The Justice Dept. said today that the Texas Voter ID law requiring a driver's license or DPS ID to vote violates the Voting Rights Act for discriinating against Hispanics and other other minorities. Justice's refusal to "pre-clear" the new state law is not final since a three judge panel in D.C. will, like the redistricting case, hold a trial and determine if there is "retrogression" under Section 5 of the VRA, a law that applies to nine Southern states with a history of discrimination.
Assistant Attorney General Thomas Perez said in a letter to the Texas Secretarty of State Elections Div., released this morning, that "we conclude that the total number of registered voters who lack a driver’s license or personal identification card issued by DPS could range from 603,892 to 795,955. The disparity between the percentages of Hispanics and non-Hispanics who lack these forms of
identification ranges from 46.5 to 120.0 percent. That is, according to the state’s own data, a
Hispanic registered voter is at least 46.5 percent, and potentially 120.0 percent, more likely than
a non-Hispanic registered voter to lack this identification. Even using the data most favorable to
the state, Hispanics disproportionately lack either a driver’s license or a personal identification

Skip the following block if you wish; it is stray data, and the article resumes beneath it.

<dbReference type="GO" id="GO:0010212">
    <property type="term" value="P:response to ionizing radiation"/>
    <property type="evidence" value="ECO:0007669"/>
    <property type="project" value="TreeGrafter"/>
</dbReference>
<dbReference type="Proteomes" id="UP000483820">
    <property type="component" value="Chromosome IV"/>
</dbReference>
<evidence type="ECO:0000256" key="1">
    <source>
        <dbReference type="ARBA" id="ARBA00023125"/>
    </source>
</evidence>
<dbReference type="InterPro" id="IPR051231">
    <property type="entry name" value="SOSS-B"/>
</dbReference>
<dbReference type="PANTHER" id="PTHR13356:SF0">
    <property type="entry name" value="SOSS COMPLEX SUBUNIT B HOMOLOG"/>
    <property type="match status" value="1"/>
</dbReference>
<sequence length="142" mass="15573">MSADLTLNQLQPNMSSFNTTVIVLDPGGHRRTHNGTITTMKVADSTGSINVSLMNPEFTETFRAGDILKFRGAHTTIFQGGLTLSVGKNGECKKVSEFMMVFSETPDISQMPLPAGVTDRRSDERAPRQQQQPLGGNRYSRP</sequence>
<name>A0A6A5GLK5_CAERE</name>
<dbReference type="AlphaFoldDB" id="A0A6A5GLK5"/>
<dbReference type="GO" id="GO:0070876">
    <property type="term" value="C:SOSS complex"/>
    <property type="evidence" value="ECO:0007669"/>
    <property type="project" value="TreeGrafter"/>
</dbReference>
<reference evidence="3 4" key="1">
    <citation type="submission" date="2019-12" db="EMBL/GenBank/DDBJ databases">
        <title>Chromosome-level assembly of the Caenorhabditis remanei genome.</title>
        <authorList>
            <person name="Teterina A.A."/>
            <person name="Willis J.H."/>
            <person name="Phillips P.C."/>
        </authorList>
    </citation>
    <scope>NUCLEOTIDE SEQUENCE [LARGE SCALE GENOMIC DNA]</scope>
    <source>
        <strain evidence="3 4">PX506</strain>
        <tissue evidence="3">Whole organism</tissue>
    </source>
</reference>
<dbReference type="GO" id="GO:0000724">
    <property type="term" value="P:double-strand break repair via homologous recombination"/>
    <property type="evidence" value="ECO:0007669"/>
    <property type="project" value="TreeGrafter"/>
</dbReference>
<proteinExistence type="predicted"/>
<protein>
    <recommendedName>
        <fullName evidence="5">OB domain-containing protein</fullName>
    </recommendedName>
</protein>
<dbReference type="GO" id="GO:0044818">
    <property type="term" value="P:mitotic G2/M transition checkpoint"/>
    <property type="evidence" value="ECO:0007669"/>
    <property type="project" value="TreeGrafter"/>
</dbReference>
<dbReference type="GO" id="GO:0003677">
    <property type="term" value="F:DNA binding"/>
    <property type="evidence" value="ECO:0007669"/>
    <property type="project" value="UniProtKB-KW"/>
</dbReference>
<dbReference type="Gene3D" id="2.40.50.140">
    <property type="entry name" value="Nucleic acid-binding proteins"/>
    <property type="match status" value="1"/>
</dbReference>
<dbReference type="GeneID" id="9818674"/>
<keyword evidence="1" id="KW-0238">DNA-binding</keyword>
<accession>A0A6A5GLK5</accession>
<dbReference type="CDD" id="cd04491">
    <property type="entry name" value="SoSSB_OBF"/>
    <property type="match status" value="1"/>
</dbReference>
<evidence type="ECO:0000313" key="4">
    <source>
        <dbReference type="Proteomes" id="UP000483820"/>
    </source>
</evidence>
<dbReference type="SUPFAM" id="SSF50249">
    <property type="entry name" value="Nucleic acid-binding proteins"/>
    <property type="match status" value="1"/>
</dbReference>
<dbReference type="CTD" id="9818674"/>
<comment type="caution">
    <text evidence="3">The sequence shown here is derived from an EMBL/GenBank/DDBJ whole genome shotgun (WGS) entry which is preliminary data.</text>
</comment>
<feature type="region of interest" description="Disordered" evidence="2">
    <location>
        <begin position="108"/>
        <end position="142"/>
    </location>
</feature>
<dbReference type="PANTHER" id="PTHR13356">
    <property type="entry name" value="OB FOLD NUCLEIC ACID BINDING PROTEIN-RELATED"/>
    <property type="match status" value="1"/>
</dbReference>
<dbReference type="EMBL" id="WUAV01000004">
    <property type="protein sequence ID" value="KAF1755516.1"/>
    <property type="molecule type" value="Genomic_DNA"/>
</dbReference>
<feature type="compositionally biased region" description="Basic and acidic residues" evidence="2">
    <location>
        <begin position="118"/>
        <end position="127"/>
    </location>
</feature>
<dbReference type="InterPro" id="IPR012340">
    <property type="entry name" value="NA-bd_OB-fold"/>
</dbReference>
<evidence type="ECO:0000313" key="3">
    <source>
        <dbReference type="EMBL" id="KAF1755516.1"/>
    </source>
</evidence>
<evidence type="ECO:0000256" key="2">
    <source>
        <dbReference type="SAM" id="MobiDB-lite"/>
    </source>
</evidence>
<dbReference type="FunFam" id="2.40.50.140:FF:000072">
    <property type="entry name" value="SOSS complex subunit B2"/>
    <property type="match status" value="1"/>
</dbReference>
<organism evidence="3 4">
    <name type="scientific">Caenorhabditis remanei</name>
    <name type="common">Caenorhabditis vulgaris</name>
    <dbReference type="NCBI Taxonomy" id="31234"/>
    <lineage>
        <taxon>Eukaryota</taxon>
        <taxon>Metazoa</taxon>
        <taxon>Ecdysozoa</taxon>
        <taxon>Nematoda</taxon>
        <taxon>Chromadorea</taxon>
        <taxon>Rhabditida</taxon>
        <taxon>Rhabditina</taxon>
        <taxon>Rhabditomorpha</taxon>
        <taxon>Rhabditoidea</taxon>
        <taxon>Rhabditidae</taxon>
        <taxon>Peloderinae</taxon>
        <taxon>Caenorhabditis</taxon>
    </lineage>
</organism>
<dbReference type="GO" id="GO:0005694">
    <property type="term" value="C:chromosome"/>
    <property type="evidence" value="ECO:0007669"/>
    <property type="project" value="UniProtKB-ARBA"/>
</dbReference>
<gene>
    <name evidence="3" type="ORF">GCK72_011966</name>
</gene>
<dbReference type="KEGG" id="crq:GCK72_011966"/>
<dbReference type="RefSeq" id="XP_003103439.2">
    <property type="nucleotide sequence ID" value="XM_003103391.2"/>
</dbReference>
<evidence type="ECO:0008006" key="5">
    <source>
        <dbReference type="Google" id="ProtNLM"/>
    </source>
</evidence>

card issued by DPS, and that disparity is statistically significant."
The letter goes on to say "Even after submitting data that show over 600,000 registered voters do not have either a driver’s license or personal identification card issued by DPS – and that a disproportionate share of those registered voters are Hispanic – the state has failed to propose, much less adopt, any program for individuals who have to travel a significant distance to a DPS office, who have limited access to transportation, or who are unable to get to a DPS office during their hours of
And Justice's final word: "In conclusion, the state has not met its burden of proving that, when compared to the benchmark, the proposed requirement will not have a retrogressive effect, or that any specific features of the proposed law will prevent or mitigate that retrogression. Additionally, the state has failed to demonstrate why it could not meet its stated goals of ensuring electoral integrity and deterring ineligible voters from voting in a manner that would have avoided this retrogressive effect. Because we conclude that the state has failed to meet its burden of demonstrating that the proposed law will not have a retrogressive effect, we do not make any determination as to whether the state has established that the proposed changes were adopted with no discriminatory purpose."
Chad Dunn, a lawyer for intervenors in the court case, including Texas Rep. Marc Veasey, D-Fort Worth, said that Texas Attorney General Greg Abbott "has been unable to document one case of voter impersonation" and that new law is "attempting to tap down the voices of the growing minority population."
A status hearing on the court case will be held by telephone Wednesday in D.C.